After Sulfur slide is another fun class III rapid Rams Horn. Below Rams Horn start working left to avoid a significant hole at Velvet Falls.
Mile 5.1: Velvet Falls (IV)
A huge hole at high water, Velvet Falls is usually run on the left side of the river. It is a beautiful and impressive whitewater feature, one of the iconic rapids on a Middle Fork Salmon rafting trip. Below here is consistent busy water. Stopping to warm up at Trail Hot Spring (mile 7) or Sheepeater Hotsprings (mile 13) is worth while on a cold day.
Video: Middle Fork Salmon River Rafting at Velvet Falls
Mile 18.5: Rapid River
A major tributary from river right, Rapid River has a Class IV road access springtime run.
Mile 21.8: Lake Creek Rapid (III)
Formed by a landside in 2006, Lake Creek Rapid has changed significantly over the last decade. While it is easier than it once was it is still taken seriously due to the potential for a long swim since Pistol Creek Rapid (IV) is just downstream. Boaters often scout both rapids at the same time from river right.
Mile 25: Indian Creek Guard Station and Airstrip
At high water (above 6 ft) and low water (below 2.2 ft) many outfitters fly their guests in and start trips here. Rafting groups will also fly gear in to cut down on the weight in their rafts for the upper 20 miles.
Mile 31.5: Marble Creek Rapid (III)
Marble Creek comes in on river left. Just upstream is Marble Creek Rapid a fun drop. There are many nice campsites in this area. Just downtream is the popular stop, Sunflower Hotsprings (mile 33). There is a pool and hot waterfall that lands next to the river.
Mile 34: Middle Fork of the Salmon Lodge
The Middle Fork Lodge is a private ranch. At the base of the bridge here on river left is the Middle Fork Salmon River gauge.
Mile 50: Loon Creek
A major tributary, Loon Creek (video) has a nice Class IV-V packrafting/kayaking run. A 20 minute hike on a well developed trail up Loon Creek takes boaters to one of the nicest and most popular hot springs nestled next to the creek.
Mile 57: Grouse Creek Rapid (III-)
This S-bend rapid leads into the series of Tappan Rapids
Mile 58+59: The Tappan Rapids (II-IV)
Tappan I is a good warm-up for the biggest rapid of the series Tappan Falls. After Tappan Falls is Tappan 2, Tappan 2.5 and Tappan 3.
Mile 60: Camas Creek
A nice shady spot for lunch with a potential hike up the side canyon. Camas Creek (video) has a Class V kayak/packraft run.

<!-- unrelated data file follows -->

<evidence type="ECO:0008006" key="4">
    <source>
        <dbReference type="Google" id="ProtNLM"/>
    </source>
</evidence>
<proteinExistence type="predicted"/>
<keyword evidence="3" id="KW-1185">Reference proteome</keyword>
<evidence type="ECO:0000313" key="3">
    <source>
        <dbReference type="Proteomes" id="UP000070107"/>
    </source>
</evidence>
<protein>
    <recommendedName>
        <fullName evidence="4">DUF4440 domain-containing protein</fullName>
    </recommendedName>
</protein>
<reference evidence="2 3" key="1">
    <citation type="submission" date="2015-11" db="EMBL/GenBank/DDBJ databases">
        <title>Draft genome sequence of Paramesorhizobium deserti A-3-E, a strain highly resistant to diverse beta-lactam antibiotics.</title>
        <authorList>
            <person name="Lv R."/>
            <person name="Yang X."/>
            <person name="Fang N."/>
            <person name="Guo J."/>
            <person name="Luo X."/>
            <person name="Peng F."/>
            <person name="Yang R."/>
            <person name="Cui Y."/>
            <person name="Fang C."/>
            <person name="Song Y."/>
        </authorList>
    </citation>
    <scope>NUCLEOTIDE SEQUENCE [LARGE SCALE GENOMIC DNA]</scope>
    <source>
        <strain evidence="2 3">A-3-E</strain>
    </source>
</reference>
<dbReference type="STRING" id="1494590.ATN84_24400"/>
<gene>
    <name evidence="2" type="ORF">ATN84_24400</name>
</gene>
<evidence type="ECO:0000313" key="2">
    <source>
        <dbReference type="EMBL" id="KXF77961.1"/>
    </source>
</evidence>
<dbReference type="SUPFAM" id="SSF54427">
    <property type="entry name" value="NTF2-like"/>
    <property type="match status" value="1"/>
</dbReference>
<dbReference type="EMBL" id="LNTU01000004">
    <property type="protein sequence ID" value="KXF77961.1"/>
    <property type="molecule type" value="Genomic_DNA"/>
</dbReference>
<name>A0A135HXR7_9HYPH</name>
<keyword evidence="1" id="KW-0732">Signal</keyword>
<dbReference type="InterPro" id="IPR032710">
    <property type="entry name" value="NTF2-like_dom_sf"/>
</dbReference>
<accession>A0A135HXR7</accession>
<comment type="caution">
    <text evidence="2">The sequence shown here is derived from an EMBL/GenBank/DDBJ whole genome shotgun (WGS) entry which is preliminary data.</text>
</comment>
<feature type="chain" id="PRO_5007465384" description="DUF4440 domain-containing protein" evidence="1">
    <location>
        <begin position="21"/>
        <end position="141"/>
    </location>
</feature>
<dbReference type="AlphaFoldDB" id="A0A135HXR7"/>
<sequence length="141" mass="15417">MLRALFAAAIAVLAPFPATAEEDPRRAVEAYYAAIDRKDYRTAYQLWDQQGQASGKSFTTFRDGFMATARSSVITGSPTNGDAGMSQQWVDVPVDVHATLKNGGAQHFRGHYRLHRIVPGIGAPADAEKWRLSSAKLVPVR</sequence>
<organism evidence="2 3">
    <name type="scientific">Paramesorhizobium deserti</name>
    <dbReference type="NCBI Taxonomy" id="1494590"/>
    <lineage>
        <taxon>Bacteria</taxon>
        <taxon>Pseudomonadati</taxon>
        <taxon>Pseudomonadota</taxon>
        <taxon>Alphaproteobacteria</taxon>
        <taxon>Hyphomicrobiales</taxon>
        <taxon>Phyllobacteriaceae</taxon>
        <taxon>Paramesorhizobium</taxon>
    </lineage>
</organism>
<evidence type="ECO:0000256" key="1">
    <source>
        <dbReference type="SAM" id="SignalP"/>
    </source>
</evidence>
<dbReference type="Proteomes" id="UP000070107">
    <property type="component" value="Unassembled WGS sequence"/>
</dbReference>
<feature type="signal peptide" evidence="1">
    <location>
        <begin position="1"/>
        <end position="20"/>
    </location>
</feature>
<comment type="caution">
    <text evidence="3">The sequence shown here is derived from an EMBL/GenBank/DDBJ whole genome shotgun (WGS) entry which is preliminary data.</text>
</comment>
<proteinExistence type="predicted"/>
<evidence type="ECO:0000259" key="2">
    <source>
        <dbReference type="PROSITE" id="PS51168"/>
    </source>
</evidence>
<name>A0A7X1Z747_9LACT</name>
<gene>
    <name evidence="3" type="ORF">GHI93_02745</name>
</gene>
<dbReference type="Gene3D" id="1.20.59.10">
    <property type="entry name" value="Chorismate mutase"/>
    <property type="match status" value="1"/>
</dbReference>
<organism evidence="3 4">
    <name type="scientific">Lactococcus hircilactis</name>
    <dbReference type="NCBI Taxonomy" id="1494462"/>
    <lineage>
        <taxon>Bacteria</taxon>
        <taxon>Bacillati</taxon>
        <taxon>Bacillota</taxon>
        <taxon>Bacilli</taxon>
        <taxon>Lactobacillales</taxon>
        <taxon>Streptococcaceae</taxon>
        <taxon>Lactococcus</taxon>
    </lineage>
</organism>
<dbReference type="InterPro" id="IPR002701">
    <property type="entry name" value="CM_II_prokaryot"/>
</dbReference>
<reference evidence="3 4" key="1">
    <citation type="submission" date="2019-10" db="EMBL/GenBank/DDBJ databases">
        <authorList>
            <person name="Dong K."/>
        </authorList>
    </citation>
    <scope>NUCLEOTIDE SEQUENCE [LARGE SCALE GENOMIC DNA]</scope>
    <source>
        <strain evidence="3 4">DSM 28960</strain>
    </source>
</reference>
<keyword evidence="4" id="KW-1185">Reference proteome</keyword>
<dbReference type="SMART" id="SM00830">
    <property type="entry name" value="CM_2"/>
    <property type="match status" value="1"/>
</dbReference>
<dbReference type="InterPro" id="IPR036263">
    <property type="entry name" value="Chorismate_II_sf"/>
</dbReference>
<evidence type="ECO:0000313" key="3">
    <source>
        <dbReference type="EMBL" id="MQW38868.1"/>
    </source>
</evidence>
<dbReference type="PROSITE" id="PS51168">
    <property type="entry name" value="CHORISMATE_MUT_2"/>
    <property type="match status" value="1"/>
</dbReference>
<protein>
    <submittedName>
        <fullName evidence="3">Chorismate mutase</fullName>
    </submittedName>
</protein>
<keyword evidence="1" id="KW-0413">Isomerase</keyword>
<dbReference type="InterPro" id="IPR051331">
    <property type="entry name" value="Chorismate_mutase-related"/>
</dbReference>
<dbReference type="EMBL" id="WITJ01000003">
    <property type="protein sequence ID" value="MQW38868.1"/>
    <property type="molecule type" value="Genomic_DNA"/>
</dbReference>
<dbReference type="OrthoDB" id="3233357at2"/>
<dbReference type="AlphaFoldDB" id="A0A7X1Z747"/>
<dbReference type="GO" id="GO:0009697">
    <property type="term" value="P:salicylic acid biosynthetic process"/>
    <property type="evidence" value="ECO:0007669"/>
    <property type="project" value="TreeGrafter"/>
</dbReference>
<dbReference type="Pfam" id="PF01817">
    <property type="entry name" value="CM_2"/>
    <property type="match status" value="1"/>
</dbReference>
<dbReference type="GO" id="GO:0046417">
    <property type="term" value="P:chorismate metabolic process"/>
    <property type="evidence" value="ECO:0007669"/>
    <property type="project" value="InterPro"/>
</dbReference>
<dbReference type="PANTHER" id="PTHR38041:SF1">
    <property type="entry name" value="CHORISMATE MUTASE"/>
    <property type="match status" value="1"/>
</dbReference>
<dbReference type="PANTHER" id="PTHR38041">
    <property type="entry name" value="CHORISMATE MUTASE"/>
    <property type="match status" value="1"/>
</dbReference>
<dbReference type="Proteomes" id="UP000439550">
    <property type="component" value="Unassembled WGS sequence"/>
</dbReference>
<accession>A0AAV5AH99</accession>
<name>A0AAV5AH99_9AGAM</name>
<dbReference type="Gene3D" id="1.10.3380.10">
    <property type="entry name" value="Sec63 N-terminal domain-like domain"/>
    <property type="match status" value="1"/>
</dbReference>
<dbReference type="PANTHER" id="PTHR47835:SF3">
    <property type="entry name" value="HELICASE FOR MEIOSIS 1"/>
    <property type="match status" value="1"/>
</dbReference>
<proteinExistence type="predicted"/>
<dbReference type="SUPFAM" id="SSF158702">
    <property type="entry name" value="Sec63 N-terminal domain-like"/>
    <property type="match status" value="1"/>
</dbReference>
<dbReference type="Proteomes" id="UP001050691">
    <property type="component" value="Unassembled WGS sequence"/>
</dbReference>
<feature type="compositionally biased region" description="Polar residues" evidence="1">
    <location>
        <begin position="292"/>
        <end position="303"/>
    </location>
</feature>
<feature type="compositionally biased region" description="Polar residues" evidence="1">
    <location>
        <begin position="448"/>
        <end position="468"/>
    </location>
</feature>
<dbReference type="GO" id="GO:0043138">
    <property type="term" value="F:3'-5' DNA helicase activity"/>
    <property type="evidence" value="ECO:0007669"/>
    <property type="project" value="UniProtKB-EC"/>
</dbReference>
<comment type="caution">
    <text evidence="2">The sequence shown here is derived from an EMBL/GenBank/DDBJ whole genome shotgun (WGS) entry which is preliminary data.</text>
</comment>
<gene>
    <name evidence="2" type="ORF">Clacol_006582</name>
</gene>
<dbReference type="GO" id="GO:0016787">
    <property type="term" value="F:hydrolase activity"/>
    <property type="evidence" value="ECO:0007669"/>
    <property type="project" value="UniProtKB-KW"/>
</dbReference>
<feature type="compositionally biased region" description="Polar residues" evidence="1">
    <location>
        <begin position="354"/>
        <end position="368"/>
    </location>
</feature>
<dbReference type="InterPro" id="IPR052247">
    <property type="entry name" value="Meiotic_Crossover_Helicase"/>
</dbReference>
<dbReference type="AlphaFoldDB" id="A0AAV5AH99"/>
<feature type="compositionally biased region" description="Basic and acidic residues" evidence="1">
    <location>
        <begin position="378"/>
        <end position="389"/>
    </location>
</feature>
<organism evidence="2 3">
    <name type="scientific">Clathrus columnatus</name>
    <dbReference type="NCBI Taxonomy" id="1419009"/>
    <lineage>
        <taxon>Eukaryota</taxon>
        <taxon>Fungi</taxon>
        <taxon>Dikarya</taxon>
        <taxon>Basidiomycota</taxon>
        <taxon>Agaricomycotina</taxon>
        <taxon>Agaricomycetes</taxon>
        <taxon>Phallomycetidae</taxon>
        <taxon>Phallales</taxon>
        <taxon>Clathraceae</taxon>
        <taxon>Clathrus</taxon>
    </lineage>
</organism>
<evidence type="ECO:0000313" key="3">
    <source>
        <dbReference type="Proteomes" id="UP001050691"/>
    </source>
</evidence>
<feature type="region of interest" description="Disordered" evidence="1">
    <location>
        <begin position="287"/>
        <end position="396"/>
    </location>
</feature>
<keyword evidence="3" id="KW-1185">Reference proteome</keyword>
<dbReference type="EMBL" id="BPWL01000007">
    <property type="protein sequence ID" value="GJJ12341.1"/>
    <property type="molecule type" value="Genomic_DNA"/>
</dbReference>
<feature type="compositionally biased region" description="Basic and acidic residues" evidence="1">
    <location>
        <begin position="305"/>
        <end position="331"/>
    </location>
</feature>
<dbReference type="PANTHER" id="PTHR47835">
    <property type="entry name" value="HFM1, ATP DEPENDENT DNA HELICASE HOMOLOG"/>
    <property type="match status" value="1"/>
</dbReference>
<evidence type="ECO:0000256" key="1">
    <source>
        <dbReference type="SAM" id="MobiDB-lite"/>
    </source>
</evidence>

Mile 67: Flying B Ranch
A classic stop on Middle Fork river trips, the Flying B has ice cream bars and sandwiches for sale. There is also a landing strip here and in the fall many hunting groups start off from here.
Mile 68: Haystack Rapid (III)
Below the Flying B the river runs through a busy boulder field. At high water there are big waves hence the name Haystack Rapid.
Mile 78: Big Creek and Entrance to Impassable Canyon
Another major tributary, Big Creek has a nice Class III-IV kayak run. The bridge here is one of the only places hikers can cross the river in the wilderness area.
Mile 80: Veil Falls
A short hike leads to an amazing waterfall and perfect place to relax in the afternoon.
Mile 82: Redside Rapid (III)
This rapid is worth a scout particularly with Weber Rapid (III) just downstream.
Mile 88: Cliffside Rapid (III)
As the water drops this rapid becomes more difficult. Many kayakers have swan in the big hydraulic along the wall at lower flows.
Mile 91: Rubber Rapid (III/IV)
Rubber is one of the most impressive whitewater rapids on the Middle Fork at high water.
Mile 93: House of Rocks Rapid (III+)
Pick your favorite of the three doors between the huge rocks. Not sure think about going left.
Video of Sweep Boat Running House Rock Rapid
Mile 96: Confluence of the Main and Middle Fork of the Salmon Rivers
The volume of water increases significantly as the Middle Fork flows into the Main Salmon. Middle Fork rafting companies sometimes take-out their guests here and then boat down the Salmon to the Cache Bar take-out.
Mile 99: Cramer Rapid (IV)
This rapid is worth a scout at higher water. It has been changing over the last few years.
Mile 100: Cache Bar Take-out
This is a tight take-out with lots of boats. If you’re lucky, you have a permit for the Main Salmon and can float around the corner and raft for another week.